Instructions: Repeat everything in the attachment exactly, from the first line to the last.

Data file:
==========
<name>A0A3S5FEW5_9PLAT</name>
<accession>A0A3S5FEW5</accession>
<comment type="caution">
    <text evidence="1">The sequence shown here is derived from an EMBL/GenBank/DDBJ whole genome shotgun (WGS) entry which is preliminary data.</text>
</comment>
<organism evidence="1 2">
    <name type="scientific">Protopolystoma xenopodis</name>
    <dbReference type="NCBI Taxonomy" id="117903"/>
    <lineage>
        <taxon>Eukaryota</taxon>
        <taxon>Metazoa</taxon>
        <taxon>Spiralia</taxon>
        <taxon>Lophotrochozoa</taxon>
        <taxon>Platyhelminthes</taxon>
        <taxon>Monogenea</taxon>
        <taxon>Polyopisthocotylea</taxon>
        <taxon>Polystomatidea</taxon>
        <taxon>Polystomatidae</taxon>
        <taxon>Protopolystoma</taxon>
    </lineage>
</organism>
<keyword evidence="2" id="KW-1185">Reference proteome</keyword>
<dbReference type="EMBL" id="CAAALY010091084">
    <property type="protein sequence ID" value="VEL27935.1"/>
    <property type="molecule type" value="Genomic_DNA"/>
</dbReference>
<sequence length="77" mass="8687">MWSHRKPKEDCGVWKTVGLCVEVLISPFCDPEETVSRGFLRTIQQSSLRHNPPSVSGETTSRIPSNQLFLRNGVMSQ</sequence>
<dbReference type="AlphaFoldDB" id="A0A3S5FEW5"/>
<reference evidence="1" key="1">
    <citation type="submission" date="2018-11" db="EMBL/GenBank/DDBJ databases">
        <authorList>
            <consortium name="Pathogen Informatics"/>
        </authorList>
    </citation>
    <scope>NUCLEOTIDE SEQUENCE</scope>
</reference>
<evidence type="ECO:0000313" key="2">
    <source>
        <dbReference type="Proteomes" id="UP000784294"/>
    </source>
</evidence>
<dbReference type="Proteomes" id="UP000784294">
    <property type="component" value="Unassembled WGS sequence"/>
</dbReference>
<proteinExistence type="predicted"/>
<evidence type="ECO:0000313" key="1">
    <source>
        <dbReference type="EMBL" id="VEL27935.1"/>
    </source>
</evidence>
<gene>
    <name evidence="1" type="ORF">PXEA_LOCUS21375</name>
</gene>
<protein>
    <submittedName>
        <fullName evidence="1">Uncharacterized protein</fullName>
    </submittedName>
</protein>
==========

<name>A0A3S5FEW5_9PLAT</name>
<accession>A0A3S5FEW5</accession>
<comment type="caution">
    <text evidence="1">The sequence shown here is derived from an EMBL/GenBank/DDBJ whole genome shotgun (WGS) entry which is preliminary data.</text>
</comment>
<organism evidence="1 2">
    <name type="scientific">Protopolystoma xenopodis</name>
    <dbReference type="NCBI Taxonomy" id="117903"/>
    <lineage>
        <taxon>Eukaryota</taxon>
        <taxon>Metazoa</taxon>
        <taxon>Spiralia</taxon>
        <taxon>Lophotrochozoa</taxon>
        <taxon>Platyhelminthes</taxon>
        <taxon>Monogenea</taxon>
        <taxon>Polyopisthocotylea</taxon>
        <taxon>Polystomatidea</taxon>
        <taxon>Polystomatidae</taxon>
        <taxon>Protopolystoma</taxon>
    </lineage>
</organism>
<keyword evidence="2" id="KW-1185">Reference proteome</keyword>
<dbReference type="EMBL" id="CAAALY010091084">
    <property type="protein sequence ID" value="VEL27935.1"/>
    <property type="molecule type" value="Genomic_DNA"/>
</dbReference>
<sequence length="77" mass="8687">MWSHRKPKEDCGVWKTVGLCVEVLISPFCDPEETVSRGFLRTIQQSSLRHNPPSVSGETTSRIPSNQLFLRNGVMSQ</sequence>
<dbReference type="AlphaFoldDB" id="A0A3S5FEW5"/>
<reference evidence="1" key="1">
    <citation type="submission" date="2018-11" db="EMBL/GenBank/DDBJ databases">
        <authorList>
            <consortium name="Pathogen Informatics"/>
        </authorList>
    </citation>
    <scope>NUCLEOTIDE SEQUENCE</scope>
</reference>
<evidence type="ECO:0000313" key="2">
    <source>
        <dbReference type="Proteomes" id="UP000784294"/>
    </source>
</evidence>
<dbReference type="Proteomes" id="UP000784294">
    <property type="component" value="Unassembled WGS sequence"/>
</dbReference>
<proteinExistence type="predicted"/>
<evidence type="ECO:0000313" key="1">
    <source>
        <dbReference type="EMBL" id="VEL27935.1"/>
    </source>
</evidence>
<gene>
    <name evidence="1" type="ORF">PXEA_LOCUS21375</name>
</gene>
<protein>
    <submittedName>
        <fullName evidence="1">Uncharacterized protein</fullName>
    </submittedName>
</protein>